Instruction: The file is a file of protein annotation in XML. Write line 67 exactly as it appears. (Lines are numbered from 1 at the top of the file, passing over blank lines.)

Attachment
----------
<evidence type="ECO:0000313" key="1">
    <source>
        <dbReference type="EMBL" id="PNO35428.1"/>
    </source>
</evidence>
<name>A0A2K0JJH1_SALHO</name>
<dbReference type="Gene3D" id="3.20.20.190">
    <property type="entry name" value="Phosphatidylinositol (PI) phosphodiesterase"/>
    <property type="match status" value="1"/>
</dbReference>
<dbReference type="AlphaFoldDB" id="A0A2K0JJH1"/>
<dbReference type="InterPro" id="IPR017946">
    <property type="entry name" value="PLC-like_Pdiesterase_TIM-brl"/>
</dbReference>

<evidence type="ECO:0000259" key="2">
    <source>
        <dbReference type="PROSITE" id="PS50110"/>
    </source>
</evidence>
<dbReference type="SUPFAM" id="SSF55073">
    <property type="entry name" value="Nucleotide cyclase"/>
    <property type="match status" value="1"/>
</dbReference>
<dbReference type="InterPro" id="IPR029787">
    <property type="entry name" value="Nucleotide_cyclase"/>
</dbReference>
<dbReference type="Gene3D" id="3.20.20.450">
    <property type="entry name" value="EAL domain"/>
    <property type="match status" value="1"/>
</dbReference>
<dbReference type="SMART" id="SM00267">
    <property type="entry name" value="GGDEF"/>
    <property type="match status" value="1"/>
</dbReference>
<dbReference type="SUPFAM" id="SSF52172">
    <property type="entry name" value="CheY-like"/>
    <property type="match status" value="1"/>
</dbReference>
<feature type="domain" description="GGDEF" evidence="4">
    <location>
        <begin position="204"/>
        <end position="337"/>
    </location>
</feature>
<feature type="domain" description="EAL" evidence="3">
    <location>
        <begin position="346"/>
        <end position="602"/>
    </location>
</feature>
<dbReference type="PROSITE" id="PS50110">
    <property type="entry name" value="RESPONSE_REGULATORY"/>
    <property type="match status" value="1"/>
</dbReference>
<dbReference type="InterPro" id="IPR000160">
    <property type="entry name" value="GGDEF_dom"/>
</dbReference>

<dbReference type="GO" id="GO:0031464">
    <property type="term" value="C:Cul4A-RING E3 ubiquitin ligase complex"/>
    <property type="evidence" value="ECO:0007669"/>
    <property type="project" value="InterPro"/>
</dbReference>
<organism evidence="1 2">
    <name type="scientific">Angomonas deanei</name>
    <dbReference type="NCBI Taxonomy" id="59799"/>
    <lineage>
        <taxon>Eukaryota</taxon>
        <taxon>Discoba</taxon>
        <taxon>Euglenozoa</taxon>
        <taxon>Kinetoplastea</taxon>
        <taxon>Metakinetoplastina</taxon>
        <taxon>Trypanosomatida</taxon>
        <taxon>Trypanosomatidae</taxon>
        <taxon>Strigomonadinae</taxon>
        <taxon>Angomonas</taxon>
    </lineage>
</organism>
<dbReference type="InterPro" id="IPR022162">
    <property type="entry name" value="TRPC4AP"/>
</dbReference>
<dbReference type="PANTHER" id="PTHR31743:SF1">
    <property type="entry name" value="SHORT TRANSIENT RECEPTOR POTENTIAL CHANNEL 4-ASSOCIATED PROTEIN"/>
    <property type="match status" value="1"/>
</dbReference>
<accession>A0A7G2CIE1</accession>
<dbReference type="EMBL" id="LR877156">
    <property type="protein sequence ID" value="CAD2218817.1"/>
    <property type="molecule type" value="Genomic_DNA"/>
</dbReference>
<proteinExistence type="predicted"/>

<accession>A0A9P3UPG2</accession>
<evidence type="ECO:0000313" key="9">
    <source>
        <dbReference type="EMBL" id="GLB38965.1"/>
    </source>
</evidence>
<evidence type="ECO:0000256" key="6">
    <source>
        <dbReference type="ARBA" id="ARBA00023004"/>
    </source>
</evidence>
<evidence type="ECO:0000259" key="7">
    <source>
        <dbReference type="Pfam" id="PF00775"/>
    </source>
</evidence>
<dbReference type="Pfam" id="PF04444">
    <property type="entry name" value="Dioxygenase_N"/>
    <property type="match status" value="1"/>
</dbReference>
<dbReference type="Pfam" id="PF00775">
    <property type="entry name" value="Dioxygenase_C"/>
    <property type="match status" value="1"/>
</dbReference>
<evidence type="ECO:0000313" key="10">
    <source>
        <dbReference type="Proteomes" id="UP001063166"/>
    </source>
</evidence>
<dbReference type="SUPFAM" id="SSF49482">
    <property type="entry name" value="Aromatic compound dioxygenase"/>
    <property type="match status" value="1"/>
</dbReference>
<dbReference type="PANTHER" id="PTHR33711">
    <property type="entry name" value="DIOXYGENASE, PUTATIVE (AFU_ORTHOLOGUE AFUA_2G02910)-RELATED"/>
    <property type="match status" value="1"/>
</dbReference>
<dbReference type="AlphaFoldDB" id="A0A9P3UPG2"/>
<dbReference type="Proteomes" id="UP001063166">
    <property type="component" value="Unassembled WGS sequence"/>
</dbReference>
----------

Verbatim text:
        <taxon>Eukaryota</taxon>